Prologue to The Canterbury Tales

Written Text

Original Old English Whan that Aprille with his shoures soote, The droghte of March hath perced to the roote, And bathed every veyne in swich licour Of which vertu engendred is the flour; Whan Zephirus eek with his swete breeth Inspired hath in every holt and heeth The tendre croppes, and the yonge sonne Hath in the Ram his halfe cours y-ronne, And smale foweles maken melodye, That slepen al the nyght with open ye, So priketh hem Nature in hir corages, Thanne longen folk to goon on pilgrimages, And palmeres for to seken straunge strondes, To ferne halwes, kowthe in sondry londes; And specially, from every shires ende Of Engelond, to Caunterbury they wende, The hooly blisful martir for to seke, That hem hath holpen whan that they were seeke.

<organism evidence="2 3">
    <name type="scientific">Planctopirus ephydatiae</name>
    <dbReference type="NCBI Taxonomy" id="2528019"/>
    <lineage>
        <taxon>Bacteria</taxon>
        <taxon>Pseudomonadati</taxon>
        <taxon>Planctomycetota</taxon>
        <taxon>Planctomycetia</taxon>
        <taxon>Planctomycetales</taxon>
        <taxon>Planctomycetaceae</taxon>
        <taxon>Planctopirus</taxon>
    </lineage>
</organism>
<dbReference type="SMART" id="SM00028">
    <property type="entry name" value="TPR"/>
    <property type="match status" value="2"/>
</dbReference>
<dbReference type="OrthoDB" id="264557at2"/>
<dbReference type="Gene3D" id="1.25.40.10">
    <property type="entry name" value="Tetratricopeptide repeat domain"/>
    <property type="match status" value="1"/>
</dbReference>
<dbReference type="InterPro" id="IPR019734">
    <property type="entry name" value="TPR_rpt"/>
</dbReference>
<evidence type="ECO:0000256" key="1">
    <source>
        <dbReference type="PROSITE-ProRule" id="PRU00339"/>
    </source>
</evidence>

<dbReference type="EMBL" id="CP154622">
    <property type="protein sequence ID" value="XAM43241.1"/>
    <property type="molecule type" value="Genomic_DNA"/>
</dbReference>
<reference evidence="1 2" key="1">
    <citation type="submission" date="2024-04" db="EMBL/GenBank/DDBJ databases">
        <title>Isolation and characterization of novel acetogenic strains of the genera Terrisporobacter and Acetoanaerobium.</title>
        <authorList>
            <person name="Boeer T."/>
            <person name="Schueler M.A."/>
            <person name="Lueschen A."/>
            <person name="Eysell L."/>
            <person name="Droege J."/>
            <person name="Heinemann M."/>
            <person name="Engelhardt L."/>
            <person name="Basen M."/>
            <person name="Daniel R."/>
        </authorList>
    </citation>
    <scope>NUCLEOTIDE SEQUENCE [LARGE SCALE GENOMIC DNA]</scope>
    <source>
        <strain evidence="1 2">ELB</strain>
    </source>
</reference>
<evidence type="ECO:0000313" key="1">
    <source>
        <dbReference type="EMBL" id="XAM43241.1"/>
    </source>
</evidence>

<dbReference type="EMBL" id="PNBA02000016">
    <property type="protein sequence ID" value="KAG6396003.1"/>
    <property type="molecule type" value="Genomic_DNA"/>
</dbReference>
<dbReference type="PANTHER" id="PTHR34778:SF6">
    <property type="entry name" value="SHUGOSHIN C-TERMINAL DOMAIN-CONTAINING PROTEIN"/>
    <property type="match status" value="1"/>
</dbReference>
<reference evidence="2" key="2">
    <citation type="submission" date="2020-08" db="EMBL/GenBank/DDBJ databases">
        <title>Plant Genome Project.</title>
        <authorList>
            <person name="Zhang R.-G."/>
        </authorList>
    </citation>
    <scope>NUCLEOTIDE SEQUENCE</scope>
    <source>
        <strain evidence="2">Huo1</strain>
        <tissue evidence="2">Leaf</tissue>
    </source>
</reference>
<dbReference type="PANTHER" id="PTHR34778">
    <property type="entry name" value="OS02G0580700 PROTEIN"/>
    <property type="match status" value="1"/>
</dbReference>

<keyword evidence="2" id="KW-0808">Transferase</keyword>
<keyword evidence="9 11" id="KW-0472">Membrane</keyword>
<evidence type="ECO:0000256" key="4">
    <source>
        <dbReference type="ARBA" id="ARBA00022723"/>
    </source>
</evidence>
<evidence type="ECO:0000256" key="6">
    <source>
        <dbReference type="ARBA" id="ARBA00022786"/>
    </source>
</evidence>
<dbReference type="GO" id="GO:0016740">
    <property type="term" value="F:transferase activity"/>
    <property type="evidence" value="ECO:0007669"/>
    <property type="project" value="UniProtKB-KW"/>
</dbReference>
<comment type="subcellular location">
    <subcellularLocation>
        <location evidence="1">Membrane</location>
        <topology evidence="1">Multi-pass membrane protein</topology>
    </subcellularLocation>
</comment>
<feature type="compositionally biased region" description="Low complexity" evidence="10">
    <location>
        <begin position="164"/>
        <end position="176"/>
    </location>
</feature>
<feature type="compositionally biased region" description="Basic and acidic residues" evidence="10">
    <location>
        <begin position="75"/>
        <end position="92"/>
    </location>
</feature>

Translated When that April with her showers sweet, The drought of March has pierced to the root, And bathed every vein in such liquid Whose virtue engenders the flower; When the west wind with his sweet breath Has inspired in every wood a shrub-lang The tender crops, and the young sun Has in the Ram (zodiac) run half his course, And small birds make melody, That sleep all the night with open eye, So Nature stirs them in their hearts, Then people long to go on pilgrimages, And religious travelers to seek strange shores, To distant shrines, known in various lands; And specially, from every countries end Of England, to Canterbury they travel, The holy blissful martyr to seek, That has helped them when they were sick.